allow STORRAY_Products(14,7)?  Isn't that a 487x4 item array?  Isn't the valid range of indexes for the second dimension 1 to 4?

    I can't believe a company with that kind of rinky dink website can afford a consultant.

  • (cs) in reply to SeekerDarksteel
    SeekerDarksteel:

    Until then, I must go ponder...after all...what is the sound of one asp page rewriting itself?



    A giant sucking sound, to be sure.
  • (cs)

    I've used solutions like this where part of the spec is that no flavor of SQL is available, and there's a need to store complex sets of data in files. He at least abstracted maintenance into a single, uniform method!

    So, really, what's the WTF? Please explain. No, I'm not satisfied with "ooh, the eyes!", either.

    Yes, you end up with limits on storage size, and SQL is the preferred choice. But, with the limitations mentioned above, what's the "non-WTF" answer to this kind of problem?

    Seems to me that the WTF here is a programmer unable to challenge himself, and perhaps too dependent on alcohol.

  • (cs) in reply to Richard Nixon

    Richard Nixon:
    Maurits:
    I knew arrays were evil.


    It's not the tool - it's the person. Guns don't kill people. People kill people.

    Sincerely,
    Richard Nixon

    In this case, I think the person *is* a tool (and not a very sharp one either).

  • (cs) in reply to rogthefrog
    rogthefrog:
    SeekerDarksteel:

    Until then, I must go ponder...after all...what is the sound of one asp page rewriting itself?



    A giant sucking sound, to be sure.

     

    I dont know.  I just feel so sure that there has to be some kind of...i dunno...awesome application for self-rewriting asp files.  I just can't think of it yet.

     

    Of course this is coming from the same person who couldn't stop laughing for 5 minutes after thinking about the idea of pcAnywhere'ing into a remote box, then pcAnywhere'ing back into my own box.  Speaking of which, I need to try that sometime. 

  • Carl (unregistered)

    And the difference between this and an XML "database" is....
    ...
    ...

  • (cs) in reply to JohnO
    JohnO:

    My VB array knowledge is a little rusty but how does Dim STORRAY_Products(487, 4)
    allow STORRAY_Products(14,7)?  Isn't that a 487x4 item array?  Isn't the valid range of indexes for the second dimension 1 to 4?

    I can't believe a company with that kind of rinky dink website can afford a consultant.

    Good question. I thought that maybe ASP/VB might allow you to run runshod over the original Dim, but that's not true. Then I thought maybe the array was ReDimmed somewhere in the snipped portion, and I tried it - but got this:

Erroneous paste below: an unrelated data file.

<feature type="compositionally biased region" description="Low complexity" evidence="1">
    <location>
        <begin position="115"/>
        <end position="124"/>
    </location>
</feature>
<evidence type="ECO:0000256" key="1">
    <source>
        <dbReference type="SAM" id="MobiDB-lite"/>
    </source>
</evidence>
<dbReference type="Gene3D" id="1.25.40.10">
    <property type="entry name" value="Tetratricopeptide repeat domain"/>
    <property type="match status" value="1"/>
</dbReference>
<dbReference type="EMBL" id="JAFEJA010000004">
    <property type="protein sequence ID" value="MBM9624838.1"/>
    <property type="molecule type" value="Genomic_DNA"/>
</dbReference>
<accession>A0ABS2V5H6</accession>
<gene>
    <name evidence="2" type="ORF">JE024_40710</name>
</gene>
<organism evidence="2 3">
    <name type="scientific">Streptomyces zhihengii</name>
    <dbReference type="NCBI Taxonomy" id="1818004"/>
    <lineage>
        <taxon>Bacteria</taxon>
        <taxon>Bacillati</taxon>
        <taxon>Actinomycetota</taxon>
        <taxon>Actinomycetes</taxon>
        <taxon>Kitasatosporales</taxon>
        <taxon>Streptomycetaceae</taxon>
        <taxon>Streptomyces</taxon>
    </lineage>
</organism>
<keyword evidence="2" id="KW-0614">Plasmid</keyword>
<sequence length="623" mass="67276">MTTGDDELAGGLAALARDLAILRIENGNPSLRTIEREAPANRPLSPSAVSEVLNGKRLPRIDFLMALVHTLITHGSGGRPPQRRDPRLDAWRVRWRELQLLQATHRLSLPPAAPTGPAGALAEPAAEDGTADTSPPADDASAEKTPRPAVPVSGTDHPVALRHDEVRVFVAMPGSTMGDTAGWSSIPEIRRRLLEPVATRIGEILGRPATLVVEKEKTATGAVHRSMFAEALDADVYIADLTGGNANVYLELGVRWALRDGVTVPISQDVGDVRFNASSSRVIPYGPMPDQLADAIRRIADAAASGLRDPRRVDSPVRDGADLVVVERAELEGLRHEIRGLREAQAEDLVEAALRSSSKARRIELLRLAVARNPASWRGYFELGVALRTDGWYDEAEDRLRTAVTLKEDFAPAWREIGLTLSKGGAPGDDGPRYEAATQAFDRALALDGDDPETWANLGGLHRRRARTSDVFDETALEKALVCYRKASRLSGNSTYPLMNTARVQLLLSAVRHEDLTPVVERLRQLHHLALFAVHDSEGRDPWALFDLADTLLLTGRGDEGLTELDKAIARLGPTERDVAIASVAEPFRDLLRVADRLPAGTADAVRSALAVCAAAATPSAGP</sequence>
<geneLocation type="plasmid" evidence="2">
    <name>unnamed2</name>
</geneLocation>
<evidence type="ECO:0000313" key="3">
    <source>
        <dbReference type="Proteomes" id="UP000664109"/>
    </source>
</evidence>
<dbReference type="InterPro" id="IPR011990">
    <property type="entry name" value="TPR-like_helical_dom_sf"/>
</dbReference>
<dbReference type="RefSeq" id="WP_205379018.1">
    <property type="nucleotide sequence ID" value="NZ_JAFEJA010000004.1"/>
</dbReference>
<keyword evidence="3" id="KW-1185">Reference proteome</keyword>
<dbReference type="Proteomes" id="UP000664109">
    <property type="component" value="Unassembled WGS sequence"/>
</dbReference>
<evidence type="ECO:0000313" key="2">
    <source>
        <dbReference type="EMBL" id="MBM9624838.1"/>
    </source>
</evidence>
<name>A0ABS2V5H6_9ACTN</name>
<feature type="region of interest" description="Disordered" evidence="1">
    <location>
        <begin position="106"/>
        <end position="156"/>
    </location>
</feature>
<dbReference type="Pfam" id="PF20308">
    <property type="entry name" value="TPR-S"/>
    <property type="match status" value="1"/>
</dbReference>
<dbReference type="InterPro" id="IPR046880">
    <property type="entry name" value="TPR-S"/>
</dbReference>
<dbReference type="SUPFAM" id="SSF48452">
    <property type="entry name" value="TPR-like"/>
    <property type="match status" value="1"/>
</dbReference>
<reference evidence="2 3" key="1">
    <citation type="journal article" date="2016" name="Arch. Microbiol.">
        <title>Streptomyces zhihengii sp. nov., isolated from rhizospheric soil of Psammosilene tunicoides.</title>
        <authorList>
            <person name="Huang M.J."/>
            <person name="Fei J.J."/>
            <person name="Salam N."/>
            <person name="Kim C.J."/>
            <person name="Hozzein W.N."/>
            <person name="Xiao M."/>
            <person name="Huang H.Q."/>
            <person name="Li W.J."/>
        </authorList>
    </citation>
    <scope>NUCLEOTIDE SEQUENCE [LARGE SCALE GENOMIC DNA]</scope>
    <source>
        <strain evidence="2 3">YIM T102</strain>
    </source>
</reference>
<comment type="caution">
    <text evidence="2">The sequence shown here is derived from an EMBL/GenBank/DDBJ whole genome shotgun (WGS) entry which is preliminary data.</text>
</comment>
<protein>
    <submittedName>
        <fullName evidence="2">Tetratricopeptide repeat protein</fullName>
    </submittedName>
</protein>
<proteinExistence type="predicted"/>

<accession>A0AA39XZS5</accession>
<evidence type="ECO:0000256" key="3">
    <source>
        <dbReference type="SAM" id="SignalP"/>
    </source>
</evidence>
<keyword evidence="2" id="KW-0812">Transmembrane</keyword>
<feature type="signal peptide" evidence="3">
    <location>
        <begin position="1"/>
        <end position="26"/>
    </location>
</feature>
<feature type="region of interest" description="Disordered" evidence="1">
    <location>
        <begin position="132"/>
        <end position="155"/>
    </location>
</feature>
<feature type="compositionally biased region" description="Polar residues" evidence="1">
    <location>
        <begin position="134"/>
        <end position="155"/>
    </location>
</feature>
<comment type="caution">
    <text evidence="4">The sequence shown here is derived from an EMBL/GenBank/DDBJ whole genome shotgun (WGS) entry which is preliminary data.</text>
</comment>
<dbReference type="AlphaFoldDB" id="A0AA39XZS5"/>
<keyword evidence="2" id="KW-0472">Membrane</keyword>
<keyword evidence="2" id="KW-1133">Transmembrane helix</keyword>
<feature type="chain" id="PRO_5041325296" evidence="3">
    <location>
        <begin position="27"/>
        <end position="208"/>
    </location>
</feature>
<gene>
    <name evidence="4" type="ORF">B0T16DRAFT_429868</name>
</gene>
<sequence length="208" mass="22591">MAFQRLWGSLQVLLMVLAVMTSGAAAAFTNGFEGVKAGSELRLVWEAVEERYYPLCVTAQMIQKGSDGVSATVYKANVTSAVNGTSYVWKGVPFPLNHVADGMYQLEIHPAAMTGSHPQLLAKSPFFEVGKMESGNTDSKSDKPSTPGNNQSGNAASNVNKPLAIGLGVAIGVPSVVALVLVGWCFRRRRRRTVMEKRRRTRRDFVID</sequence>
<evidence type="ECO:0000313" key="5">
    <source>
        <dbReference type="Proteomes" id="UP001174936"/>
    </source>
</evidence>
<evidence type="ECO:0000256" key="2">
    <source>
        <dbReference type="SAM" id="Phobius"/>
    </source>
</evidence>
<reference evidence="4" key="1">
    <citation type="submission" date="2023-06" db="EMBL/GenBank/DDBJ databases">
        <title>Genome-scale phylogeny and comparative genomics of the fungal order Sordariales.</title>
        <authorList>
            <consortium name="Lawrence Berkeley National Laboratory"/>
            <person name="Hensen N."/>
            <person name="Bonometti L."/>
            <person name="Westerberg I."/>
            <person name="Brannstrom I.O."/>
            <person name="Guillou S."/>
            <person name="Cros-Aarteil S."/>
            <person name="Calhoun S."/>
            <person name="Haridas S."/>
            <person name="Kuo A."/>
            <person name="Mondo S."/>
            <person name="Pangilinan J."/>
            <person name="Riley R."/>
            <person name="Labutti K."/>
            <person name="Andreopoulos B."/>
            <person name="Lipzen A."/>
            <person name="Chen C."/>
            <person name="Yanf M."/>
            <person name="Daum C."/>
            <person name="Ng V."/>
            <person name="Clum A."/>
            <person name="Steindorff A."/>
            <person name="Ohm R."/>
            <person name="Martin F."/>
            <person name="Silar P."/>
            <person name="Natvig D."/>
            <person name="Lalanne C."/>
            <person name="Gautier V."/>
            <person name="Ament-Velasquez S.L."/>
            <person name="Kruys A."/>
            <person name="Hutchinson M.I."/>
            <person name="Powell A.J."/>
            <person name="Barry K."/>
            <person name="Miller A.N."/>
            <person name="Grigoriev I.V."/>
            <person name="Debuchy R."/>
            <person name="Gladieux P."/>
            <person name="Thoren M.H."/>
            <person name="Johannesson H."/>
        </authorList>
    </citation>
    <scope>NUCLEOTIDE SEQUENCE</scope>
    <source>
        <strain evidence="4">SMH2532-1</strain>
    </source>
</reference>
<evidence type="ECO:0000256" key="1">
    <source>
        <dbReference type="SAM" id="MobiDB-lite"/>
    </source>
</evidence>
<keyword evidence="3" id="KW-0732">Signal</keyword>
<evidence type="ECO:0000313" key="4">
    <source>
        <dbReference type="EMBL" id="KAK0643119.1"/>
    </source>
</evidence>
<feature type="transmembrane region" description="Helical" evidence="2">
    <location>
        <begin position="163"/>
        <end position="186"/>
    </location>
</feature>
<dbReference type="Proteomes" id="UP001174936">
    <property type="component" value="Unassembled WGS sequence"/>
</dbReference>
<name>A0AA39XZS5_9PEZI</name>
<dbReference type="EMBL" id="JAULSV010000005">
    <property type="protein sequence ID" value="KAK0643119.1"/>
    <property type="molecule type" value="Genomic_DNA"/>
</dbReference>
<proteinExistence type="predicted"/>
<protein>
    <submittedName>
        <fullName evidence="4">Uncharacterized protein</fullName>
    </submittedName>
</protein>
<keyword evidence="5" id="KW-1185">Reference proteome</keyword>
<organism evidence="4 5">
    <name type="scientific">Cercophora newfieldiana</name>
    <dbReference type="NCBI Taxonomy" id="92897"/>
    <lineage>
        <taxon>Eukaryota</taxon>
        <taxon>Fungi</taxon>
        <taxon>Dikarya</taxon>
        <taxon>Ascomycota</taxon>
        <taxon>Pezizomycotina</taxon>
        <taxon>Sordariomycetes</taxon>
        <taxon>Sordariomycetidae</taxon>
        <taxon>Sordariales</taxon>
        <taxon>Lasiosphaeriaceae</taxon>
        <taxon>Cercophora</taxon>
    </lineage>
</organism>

<FONT face="Courier New">Error Type:
    Microsoft VBScript runtime (0x800A000A)
    This array is fixed or temporarily locked
    /test.asp, line 12</FONT>

    <FONT face=Arial>So, I dunno.</FONT>

    <FONT face=Arial></FONT> 

  • (cs) in reply to Anonymous Coward
    Anonymous:

    Richard Nixon:
    Maurits:
    I knew arrays were evil.


    Guns don't kill people. People kill people.

    Sincerely,
    Richard Nixon

    "No - Bullets Kill People" - Sledgehammer [:P]

    I'd love to see the MythBusters episode on this one ...

    Seriously, though, I'm an Knife user, which pretty much does everything I need to do (its handling of hash is exceptional), so I've never had a reason to try Gun. But I do recall seeing this discussed on a forum and from what I recall, Gun is a trigger-driven system that delivers unique "message/object" modules called "Bullets", and it requires an actor (person) to initiate the message/object delivery action. So I think that you're *both* right, to a certain extent.

    People kill people ... guns just improve their performance.

  • (cs) in reply to R.Flowers
    R.Flowers:
    JohnO:

    My VB array knowledge is a little rusty but how does Dim STORRAY_Products(487, 4)
    allow STORRAY_Products(14,7)?  Isn't that a 487x4 item array?  Isn't the valid range of indexes for the second dimension 1 to 4?

    I can't believe a company with that kind of rinky dink website can afford a consultant.

    Good question. I thought that maybe ASP/VB might allow you to run runshod over the original Dim, but that's not true. Then I thought maybe the array was ReDimmed somewhere in the snipped portion, and I tried it - but got this:

    <FONT face="Courier New">Error Type:
    Microsoft VBScript runtime (0x800A000A)
    This array is fixed or temporarily locked
    /test.asp, line 12</FONT>

    <FONT face=Arial>So, I dunno.</FONT>

    Anonymization error (the original Array had 5 elements) -- I've fixed it.

  • (cs) in reply to Andy
    Anonymous:
    That's awesome.  I saw something very similar to that about a week ago in the wild during a consulting gig.  Scary that is probably very prevalent.


    I put together something like this for an e-commerce site that "couldn't afford database hosting" and "only had a few products"...Though my implementation didn't include the brillant "core" functionality, I thought it was perfectly acceptable on a small scale. The biggest drawback, of course, is performance, but I let them know that up front, and explained to them what they were going to get, and how it was going to work. Then I wrote a method that hooked my e-commerce frontend onto an array-based flat database on the backend, pocketed my check, tipped my hat, and never gave them another thought.